” Are obese and lead a sedentary lifestyle.
” Smoke and drink alcohol regularly.
” Don’t consume enough fiber-rich foods.
” Have type 2 diabetes.
Diagnosis & Treatment
Early diagnosis is the key to surviving colorectal cancer. As you get older, your risk increases. This is why people aged 50 and above are urged to have bowel screenings. If the above risk factors apply to you, it’s all the more important to get colorectal cancer screenings each year.
Screening tests can detect abnormal growth, also called precancerous polyps. These can be removed before they turn cancerous. The tests can also identify early stages of colon cancer. Speak to your doctor to know the right test for you and how often you should do it.
If you have precancerous polyps or cancer already, the treatment varies depending on the stage, location of the cancer, and other health conditions. Early-stage colon cancers are treated with minimally invasive surgery, such as polyps removal and endoscopic mucosal resection.
Advanced colon cancer may require partial colectomy where the surgeon removes the portion of the colon with cancer and reconnects the healthy tissues. Another surgery is ostomy, a life-saving procedure that allows bodily waste to pass through a surgically created stoma (opening) on the abdomen into a prosthetic known as a ‘pouch’. It treats certain diseases of the digestive or urinary systems. It can be permanent when an organ must be removed. It can be temporary when the organ needs time to heal.
In some cases, it needs to be permanent through colostomy. Lymph node removal, chemotherapy, and radiation therapy may also be necessary. Adjusting to a colostomy can be difficult at first, but it does not mean you cannot enjoy a full and active life. Colostomy equipment is discreet and secure, and you should be able to do most of the activities you enjoyed before.
You can’t remove an anus and connect the colon to anything, so the ostomy needs to be permanent if the anus is gone. But an ostomy is usually temporary if it’s used to protect a new connection or give it time to heal. The expected timeline for an ostomy is decided before surgery.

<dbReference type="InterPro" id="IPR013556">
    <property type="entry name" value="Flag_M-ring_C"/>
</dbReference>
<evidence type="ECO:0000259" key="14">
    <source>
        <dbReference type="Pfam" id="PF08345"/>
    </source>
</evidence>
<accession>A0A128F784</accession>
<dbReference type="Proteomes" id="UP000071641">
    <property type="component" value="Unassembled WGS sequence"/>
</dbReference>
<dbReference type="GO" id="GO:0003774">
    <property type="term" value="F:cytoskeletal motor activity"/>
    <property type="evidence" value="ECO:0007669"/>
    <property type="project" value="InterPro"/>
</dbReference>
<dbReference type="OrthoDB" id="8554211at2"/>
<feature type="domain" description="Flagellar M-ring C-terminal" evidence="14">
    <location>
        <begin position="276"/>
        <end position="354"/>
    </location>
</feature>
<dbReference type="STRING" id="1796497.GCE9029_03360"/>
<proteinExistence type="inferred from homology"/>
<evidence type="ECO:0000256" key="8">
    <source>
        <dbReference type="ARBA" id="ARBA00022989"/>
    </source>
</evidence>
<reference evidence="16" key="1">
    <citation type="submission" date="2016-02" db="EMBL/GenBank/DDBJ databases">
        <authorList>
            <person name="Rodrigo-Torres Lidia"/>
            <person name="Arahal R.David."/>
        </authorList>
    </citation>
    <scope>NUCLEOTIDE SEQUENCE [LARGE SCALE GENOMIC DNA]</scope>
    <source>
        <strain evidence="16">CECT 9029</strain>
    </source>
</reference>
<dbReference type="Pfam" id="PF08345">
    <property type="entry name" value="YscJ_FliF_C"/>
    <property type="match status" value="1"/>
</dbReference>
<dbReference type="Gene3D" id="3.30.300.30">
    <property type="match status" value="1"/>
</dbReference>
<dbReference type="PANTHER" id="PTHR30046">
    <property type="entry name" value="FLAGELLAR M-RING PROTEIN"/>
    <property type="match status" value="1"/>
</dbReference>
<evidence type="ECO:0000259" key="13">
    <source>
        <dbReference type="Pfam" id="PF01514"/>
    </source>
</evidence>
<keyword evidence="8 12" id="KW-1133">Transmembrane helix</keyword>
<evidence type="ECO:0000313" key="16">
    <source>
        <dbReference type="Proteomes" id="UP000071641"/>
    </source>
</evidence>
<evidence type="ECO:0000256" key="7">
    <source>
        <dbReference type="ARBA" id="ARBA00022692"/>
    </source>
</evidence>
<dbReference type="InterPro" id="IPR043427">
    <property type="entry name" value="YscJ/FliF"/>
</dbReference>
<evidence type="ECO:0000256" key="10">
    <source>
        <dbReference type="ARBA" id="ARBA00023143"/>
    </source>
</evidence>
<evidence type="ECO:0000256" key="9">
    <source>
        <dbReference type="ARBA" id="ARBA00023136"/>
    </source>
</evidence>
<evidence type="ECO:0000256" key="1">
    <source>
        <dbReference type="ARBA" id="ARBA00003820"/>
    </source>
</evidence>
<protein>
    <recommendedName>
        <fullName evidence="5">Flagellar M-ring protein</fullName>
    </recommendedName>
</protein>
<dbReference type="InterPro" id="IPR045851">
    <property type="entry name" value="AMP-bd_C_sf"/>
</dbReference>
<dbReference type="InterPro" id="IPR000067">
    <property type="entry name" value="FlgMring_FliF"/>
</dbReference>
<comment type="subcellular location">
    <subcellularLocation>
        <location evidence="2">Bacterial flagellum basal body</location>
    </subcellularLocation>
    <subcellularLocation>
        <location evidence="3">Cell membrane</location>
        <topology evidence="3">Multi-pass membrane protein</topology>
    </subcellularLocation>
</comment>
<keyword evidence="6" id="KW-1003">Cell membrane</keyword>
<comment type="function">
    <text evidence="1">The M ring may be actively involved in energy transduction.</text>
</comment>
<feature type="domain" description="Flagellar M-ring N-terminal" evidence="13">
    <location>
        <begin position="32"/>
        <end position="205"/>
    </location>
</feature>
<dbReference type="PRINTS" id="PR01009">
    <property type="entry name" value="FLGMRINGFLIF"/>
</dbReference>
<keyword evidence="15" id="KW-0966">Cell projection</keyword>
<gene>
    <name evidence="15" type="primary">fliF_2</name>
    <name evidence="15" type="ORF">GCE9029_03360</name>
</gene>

Conclusion: The Urgent Call Against Colorectal Cancer
As we conclude this sobering journey, let the gravity of our exploration reverberate within. Colorectal Cancer stands as an unyielding adversary, threatening lives and defying boundaries. The shadows it casts are ominous, demanding our unwavering vigilance and proactive action. Let this be a resounding call to arms—a declaration that we will not yield to the tyranny of Colorectal Cancer.
Arm yourself with knowledge, embrace preventive measures, and advocate for screening and early detection. Together, let us stand firm in the face of this silent peril, united in our resolve to safeguard lives and defy the odds. The battle against Colorectal Cancer starts now. Let us march forward with determination, resilience, and unwavering hope for a future free from its grasp.
Your lifestyle choices have a significant impact on your health. Poor lifestyle habits, from the foods that you eat to your physical activities, can lead to colorectal cancer. Keep the advice above in mind to help prevent and manage colon cancer. Don’t forget to consult your doctor for regular screenings as it is better to be safe than sorry!